Sunday, June 20, 2010
Stuart Neville: Collusion
A good writer can find a story in what seems like there's not one: Stuart Neville's The Ghosts of Belfast (known in the U.K. as The Twelve) ended with little hint that there was more story to tell, but Collusion is indeed a fully realized sequel as powerful as the first novel. The threads that Neville pulls from the ruins of Gerry Fagen's life at the end of The Ghosts of Belfast include the eerie connection that he has established with young Ellen McKenna, as well as Gerry's promise to Marie, Ellen's mother, when he leaves her with a cell phone number for him. Also, readers of Ghosts will remember that Ellen's father, who abandoned Marie before his daughter's birth, was (as a policeman) the cause of Marie's estrangement not just from her family but from her entire community. The father, Jack Lennon (as a Catholic who enlisted in the police when it was still a bastion of Protestant Loyalism) suffered the same loss, and he's still an odd man out in the newly reorganized police of Northern Ireland. The other central character who remains from Ghosts is Bull O'Kane, one of a few survivors from Gerry's rampage. O'Kane, now in a nursing home he has eerily taken over entirely, has hired an assassin, known only The Traveller (implying a never-verified link to the outcast community of Travellers), and a good deal of the new novel follows his own rampage, echoing Gerry's in many ways. Gerry is now illegally in the U.S., though we know that, like Adrian McKinty's Michael Forsythe in The Bloomsday Dead, he will be pulled back home to protect someone who has no real claim on him. There's a dimension of Collusion that goes beyond Bloomsday Dead, related to the setting of Neville's novels in the North: the Collusion of his title refers to relations among British Army, the police, the Loyalists, the IRA, and so on, during the long violence so recently becalmed.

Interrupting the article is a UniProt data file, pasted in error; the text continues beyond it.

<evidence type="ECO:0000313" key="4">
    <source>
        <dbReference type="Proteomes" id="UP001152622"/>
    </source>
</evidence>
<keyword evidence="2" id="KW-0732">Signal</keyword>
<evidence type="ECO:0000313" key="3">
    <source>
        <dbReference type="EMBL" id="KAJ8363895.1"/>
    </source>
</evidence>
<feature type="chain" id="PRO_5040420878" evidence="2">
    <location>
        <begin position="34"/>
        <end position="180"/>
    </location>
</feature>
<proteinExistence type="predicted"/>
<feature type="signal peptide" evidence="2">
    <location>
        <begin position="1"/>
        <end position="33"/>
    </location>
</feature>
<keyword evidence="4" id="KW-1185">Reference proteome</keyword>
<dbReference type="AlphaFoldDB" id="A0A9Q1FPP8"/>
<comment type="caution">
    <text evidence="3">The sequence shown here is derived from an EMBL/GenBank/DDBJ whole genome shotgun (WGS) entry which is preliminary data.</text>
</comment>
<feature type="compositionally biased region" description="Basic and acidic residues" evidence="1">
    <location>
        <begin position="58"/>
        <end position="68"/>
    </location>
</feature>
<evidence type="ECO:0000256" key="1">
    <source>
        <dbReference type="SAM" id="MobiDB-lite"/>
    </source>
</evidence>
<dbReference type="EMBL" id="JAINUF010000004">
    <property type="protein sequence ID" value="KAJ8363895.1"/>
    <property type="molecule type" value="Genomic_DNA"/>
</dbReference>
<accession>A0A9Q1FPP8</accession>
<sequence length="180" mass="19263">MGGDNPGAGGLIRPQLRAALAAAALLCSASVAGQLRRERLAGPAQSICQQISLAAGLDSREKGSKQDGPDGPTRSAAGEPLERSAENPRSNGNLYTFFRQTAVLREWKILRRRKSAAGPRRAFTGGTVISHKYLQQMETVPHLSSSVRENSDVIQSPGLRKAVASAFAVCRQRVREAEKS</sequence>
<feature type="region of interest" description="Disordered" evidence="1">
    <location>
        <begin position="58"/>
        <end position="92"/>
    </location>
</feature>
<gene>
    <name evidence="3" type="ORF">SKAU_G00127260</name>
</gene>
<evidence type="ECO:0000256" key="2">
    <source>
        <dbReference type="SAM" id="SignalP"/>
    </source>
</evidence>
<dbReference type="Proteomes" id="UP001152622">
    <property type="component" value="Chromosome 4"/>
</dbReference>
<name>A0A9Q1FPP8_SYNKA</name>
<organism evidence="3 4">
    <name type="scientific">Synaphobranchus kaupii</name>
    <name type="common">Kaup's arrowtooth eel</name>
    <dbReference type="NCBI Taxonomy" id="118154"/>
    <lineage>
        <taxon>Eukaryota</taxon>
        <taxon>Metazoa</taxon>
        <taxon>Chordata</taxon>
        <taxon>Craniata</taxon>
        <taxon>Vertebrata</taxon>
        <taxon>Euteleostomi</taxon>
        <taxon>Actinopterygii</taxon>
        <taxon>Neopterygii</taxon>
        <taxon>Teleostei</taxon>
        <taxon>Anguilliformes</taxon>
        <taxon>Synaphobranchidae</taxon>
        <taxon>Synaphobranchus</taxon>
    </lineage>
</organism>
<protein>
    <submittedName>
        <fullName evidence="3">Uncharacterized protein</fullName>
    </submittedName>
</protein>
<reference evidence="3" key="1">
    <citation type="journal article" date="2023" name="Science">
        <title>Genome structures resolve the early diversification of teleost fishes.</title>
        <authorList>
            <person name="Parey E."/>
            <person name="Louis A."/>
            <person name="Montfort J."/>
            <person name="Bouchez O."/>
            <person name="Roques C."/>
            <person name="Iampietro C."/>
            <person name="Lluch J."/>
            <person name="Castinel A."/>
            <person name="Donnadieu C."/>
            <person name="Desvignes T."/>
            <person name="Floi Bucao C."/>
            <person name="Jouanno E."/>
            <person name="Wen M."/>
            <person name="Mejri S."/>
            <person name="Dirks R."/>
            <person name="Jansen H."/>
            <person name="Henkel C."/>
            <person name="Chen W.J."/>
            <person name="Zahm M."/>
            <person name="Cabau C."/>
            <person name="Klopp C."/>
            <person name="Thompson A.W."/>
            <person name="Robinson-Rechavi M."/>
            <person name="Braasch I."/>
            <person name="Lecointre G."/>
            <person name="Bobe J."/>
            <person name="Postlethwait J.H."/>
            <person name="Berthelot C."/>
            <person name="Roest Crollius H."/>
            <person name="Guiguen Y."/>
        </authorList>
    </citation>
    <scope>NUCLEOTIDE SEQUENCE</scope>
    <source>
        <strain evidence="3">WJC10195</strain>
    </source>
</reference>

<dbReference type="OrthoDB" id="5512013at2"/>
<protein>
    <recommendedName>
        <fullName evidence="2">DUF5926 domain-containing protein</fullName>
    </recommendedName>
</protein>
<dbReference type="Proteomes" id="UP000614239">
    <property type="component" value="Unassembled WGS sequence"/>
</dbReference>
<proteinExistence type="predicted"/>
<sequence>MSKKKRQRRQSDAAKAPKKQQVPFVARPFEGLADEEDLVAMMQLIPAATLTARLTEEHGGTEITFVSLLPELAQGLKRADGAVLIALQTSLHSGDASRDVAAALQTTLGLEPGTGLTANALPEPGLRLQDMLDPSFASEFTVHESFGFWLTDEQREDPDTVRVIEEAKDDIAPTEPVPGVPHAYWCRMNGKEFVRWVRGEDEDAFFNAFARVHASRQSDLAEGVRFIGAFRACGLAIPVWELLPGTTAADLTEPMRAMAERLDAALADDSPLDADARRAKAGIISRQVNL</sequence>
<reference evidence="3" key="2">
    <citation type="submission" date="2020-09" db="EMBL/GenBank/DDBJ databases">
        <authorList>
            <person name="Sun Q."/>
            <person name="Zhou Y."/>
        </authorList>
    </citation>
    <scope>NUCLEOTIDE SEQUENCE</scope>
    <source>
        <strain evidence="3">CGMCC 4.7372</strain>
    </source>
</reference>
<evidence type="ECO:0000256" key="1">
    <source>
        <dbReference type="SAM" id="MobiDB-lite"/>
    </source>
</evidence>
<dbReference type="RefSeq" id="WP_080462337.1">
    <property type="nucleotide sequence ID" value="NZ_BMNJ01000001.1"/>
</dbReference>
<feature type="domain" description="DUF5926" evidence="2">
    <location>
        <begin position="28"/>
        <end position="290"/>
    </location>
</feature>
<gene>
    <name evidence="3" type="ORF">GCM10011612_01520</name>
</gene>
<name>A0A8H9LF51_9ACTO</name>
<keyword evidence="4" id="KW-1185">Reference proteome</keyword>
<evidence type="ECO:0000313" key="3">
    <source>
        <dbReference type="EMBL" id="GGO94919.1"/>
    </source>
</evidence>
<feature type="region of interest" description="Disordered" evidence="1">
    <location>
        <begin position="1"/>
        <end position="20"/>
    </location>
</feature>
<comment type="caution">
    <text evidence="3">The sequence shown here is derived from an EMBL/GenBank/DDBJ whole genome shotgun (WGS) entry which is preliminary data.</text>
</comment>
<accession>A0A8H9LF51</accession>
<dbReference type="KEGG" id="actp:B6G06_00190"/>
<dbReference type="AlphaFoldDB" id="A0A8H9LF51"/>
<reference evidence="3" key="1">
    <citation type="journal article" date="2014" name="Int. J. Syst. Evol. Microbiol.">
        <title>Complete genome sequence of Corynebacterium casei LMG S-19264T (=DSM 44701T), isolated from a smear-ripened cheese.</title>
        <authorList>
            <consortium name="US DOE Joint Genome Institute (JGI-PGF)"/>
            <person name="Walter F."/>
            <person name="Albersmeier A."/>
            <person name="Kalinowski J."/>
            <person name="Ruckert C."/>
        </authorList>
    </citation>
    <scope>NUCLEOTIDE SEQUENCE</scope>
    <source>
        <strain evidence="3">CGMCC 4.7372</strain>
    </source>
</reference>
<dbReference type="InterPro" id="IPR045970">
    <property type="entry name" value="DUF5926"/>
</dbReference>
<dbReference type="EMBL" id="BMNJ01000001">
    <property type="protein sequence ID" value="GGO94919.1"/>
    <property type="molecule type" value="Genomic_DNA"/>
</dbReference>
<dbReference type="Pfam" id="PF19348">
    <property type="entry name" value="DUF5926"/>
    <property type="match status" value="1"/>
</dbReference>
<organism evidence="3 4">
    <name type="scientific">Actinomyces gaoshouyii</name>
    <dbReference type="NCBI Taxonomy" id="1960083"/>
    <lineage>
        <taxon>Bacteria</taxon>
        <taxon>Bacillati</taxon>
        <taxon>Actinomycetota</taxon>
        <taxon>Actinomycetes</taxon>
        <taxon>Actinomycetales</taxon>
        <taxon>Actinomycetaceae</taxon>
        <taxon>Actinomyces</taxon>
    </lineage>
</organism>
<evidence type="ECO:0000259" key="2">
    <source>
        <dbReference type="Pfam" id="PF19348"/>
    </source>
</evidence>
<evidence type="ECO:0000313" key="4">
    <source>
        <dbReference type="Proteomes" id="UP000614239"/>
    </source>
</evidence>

Both Michael and Gerry were gangsters of a sort, but Gerry was political, and also, thanks to his ghosts, has nightmares if not exactly regrets about his career. Now that he has satisfied his ghosts, his nightmare now is psychological and perhaps psychic vision that hovers over the whole story like a premonition. When the violence (and this is a very violent story) begins to escalate, there's an element of two famous movies in the story: the first Terminator and the great Grand Illusion (if you know those movies you'll probably guess the grim comedy that Collusion shares with them--if not, let me know and I'll post the answer). And as the violence and also the pace escalates the novel becomes more and more compelling, the more so because as it moves along there are twists that take the story beyond the obvious directions. The first and more ambiguous of the two covers posted here is apparently the U.S. design, and the other, plainly showing a gunman and one of the novel's scenes, is the U.K. version. I think I like the hazy U.S. one better than the pulp-y U.K. one in this case, though both are evocative. One of the sites on-line that advertises the release of Collusion suggests that one of the characters who survives the novel may be the center of yet another unlikely sequel: once again, perhaps, Neville will (fortunately for readers) find a great story in the ashes of the current one. I for one will be waiting impatiently: Collusion is a disturbing, unrelenting, and vivid trip into the nightmare aftermath of social, criminal, and personal death and destruction.